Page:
- Thai rice prices are holding steady at $402 MT for White 5%. Vietnam is $2 below that and India is at $397 MT. The international markets are firm, awaiting harvest of the summer crops.
- Demand is good. USDA reported 27,600 tons sold last week and 44,200 shipped. That is a lot with only about 15% of the crop harvested and no rice left from last year’s crop.
- Thailand now expects to export 11 million tons this year, up from 9.7 million last year. Iraq bought 30,000 tons from the U.S. and 30,000 from Uruguay on this last tender. That was a pleasant surprise. We feel like it takes significant political pressure to make these sales.
- The Trump administration believes that the Mexico part of NAFTA negotiations will be finished today. They will then focus on Canada next week. Mexico is the #1 buyer of U.S. Rice and the #2 buyer of U.S. corn.
- The Chinese negotiators are returning next week with a top-level decision-maker, so hope springs eternal that we can work out a soybean deal in September. The reality is that China is already buying U.S. beans. The second shipment of American soybeans is arriving in China today.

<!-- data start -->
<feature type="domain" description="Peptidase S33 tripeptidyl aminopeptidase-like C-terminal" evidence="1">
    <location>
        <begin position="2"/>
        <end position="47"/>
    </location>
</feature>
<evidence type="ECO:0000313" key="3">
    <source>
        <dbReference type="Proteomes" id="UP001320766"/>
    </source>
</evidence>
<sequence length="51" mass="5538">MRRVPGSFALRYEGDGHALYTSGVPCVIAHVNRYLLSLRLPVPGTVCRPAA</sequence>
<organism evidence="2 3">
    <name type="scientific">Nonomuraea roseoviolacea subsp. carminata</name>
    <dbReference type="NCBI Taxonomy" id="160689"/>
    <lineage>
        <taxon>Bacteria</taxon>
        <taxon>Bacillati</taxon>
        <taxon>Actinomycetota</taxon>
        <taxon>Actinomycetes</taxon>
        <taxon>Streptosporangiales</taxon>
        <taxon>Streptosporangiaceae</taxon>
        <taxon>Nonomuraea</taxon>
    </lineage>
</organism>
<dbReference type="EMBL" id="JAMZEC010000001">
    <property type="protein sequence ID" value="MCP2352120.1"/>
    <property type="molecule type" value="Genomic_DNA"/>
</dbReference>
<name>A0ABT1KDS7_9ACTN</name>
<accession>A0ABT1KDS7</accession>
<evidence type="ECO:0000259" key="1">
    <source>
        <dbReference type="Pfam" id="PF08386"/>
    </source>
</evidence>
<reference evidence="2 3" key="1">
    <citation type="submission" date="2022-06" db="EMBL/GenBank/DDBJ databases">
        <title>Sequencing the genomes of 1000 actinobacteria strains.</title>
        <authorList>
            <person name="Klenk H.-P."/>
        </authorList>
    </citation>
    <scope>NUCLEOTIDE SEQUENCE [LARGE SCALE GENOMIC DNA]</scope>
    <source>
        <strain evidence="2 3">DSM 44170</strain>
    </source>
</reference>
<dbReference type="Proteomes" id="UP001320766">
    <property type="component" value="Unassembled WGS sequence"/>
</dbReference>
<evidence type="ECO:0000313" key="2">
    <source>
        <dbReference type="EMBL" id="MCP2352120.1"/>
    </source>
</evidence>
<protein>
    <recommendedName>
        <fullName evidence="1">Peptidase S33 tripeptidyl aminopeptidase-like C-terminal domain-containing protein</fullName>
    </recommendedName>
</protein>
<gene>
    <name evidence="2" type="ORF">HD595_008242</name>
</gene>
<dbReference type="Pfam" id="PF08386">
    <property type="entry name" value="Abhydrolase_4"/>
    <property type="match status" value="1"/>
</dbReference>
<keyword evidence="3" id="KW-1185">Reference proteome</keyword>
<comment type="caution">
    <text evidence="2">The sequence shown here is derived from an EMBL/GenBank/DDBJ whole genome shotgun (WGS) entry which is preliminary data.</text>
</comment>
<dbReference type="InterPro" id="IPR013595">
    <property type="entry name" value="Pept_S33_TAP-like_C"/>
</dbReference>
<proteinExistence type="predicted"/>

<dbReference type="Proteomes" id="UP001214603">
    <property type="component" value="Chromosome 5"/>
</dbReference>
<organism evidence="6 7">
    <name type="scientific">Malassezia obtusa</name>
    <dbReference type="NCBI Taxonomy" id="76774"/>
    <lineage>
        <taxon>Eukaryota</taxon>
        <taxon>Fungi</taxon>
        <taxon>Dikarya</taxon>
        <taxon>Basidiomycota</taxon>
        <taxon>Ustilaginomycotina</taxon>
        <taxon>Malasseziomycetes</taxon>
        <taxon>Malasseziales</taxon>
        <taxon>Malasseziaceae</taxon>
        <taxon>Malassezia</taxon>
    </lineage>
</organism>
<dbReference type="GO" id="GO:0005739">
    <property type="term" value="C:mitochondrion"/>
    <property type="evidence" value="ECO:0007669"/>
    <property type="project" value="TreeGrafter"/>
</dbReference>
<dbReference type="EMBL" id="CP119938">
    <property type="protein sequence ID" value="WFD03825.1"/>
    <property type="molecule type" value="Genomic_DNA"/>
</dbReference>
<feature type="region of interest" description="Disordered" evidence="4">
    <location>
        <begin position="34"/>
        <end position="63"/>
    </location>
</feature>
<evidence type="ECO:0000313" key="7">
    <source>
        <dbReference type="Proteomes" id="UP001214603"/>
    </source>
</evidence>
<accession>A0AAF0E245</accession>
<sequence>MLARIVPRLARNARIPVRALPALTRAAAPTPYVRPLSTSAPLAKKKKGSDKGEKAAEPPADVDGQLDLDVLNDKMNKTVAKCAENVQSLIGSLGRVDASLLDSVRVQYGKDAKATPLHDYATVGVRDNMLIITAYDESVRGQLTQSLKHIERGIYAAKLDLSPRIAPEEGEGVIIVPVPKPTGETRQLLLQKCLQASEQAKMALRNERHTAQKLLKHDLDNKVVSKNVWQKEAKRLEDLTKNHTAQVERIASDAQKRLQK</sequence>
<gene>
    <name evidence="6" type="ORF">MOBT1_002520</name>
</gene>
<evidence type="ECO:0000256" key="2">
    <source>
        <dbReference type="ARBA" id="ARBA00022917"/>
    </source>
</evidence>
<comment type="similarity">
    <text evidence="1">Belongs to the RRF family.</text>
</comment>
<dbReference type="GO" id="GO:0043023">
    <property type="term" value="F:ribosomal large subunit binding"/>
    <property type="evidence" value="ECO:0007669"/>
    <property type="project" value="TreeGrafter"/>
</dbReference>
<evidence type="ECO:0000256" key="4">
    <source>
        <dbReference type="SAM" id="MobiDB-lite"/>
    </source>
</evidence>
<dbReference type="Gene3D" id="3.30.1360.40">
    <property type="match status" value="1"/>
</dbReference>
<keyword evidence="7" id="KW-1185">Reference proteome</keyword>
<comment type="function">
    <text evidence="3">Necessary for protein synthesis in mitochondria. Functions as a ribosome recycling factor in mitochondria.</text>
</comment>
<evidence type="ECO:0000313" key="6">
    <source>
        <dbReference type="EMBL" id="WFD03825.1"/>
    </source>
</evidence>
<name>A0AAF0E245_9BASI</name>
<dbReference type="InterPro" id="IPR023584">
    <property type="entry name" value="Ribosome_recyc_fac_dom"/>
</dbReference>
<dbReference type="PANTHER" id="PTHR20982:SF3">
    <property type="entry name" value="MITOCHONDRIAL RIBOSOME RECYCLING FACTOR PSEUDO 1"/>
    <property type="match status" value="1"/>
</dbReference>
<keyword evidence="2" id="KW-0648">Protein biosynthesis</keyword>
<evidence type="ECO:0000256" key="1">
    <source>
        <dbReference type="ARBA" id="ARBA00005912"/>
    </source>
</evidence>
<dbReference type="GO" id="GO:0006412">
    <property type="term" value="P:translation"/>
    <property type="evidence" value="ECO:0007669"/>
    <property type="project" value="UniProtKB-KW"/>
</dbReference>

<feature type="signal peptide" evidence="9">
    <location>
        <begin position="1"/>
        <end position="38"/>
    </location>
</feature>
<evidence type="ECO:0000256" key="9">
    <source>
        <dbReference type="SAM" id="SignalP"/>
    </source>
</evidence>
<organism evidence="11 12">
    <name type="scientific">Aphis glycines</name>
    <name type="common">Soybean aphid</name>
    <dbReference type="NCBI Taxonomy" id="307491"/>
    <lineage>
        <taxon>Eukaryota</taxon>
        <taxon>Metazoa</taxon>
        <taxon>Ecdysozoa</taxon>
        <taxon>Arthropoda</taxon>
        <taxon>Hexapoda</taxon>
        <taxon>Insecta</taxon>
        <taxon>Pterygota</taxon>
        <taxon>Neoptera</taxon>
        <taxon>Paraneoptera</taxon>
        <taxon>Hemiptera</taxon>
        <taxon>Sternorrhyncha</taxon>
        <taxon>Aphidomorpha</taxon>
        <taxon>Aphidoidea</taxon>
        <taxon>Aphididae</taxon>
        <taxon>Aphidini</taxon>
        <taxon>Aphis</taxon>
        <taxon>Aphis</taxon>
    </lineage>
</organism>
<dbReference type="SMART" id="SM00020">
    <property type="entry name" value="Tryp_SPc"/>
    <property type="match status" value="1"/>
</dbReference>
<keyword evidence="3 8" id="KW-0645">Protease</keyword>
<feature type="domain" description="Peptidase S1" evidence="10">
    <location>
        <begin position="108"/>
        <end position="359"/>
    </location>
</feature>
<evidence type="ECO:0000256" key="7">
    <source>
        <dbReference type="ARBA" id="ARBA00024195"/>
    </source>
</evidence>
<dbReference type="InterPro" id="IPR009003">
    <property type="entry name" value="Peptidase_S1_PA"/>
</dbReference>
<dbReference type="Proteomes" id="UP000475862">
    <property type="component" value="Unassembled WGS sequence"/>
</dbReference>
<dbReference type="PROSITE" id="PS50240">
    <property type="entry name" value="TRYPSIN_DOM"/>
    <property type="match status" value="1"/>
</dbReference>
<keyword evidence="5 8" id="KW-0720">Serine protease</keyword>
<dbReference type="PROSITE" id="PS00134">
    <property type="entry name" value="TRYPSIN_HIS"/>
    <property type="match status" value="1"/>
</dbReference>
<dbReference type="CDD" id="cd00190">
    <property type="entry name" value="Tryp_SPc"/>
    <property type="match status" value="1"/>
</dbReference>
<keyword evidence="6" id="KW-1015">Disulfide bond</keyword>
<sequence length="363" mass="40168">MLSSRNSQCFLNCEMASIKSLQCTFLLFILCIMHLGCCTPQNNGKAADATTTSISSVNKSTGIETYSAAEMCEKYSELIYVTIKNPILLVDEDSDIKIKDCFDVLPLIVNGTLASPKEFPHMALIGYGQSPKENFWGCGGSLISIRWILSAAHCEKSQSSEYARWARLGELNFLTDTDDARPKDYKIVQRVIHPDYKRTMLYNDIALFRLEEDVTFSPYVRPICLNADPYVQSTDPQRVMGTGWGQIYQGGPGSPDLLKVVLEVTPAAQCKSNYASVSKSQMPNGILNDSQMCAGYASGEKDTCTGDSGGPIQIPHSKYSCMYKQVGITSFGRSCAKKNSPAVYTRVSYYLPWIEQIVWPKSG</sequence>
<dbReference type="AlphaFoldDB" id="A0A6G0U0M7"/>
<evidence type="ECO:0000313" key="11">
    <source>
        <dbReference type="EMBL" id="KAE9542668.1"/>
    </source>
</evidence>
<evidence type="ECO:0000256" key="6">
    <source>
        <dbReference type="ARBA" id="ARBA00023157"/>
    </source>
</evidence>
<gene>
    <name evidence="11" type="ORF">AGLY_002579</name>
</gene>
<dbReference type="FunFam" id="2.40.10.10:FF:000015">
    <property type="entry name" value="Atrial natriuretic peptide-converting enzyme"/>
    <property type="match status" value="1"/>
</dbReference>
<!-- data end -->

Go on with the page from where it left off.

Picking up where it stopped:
- Mexico is still buying U.S. rice and never ever slowed down.
- Weather still gets a vote on the harvest quality of US rice, but I hear, except for bad grass in Arkansas, most rice looks good. We also did not have a lot of adverse weather that would cause poor milling yields up to this point.
- World demand is good, our crop looks good. We will sell a lot of rice.
- Rice futures topped out right above $12 CWT. We shipped all but 35 registered receipts. Demand is still very robust. However, we knew that as soon as a little rice was harvested in Texas and South Louisiana we would see selling in the September contract.
- We have heard that the “Manipulators” wanted September futures under $10 CWT. Well, they put them there in 10 days.
- Even though we have never slowed in selling rice to Mexico, the news that a NAFTA agreement was near and the news of a sale to Iraq gave us a good rally.
- Where do we go from here? If harvest proceeds with great yields and no weather problems, we will head back to $10 CWT. But if there are more big tenders and weather problems in the U.S., Thailand or India, we will sail up through $11.00 CWT. It will be hard to have large deliveries on August 31 with 35 contracts registered.
Markham B. Dossett was a charter member of the New Orleans Commodity Exchange. He has traded rice since early 1981. He owns Talon Asset Management LLC where he hedges rice, soybeans, corn, wheat, cotton and cattle for producers in the South and Southwest.
** Futures and options trading involve significant risk of loss and may not be suitable for everyone.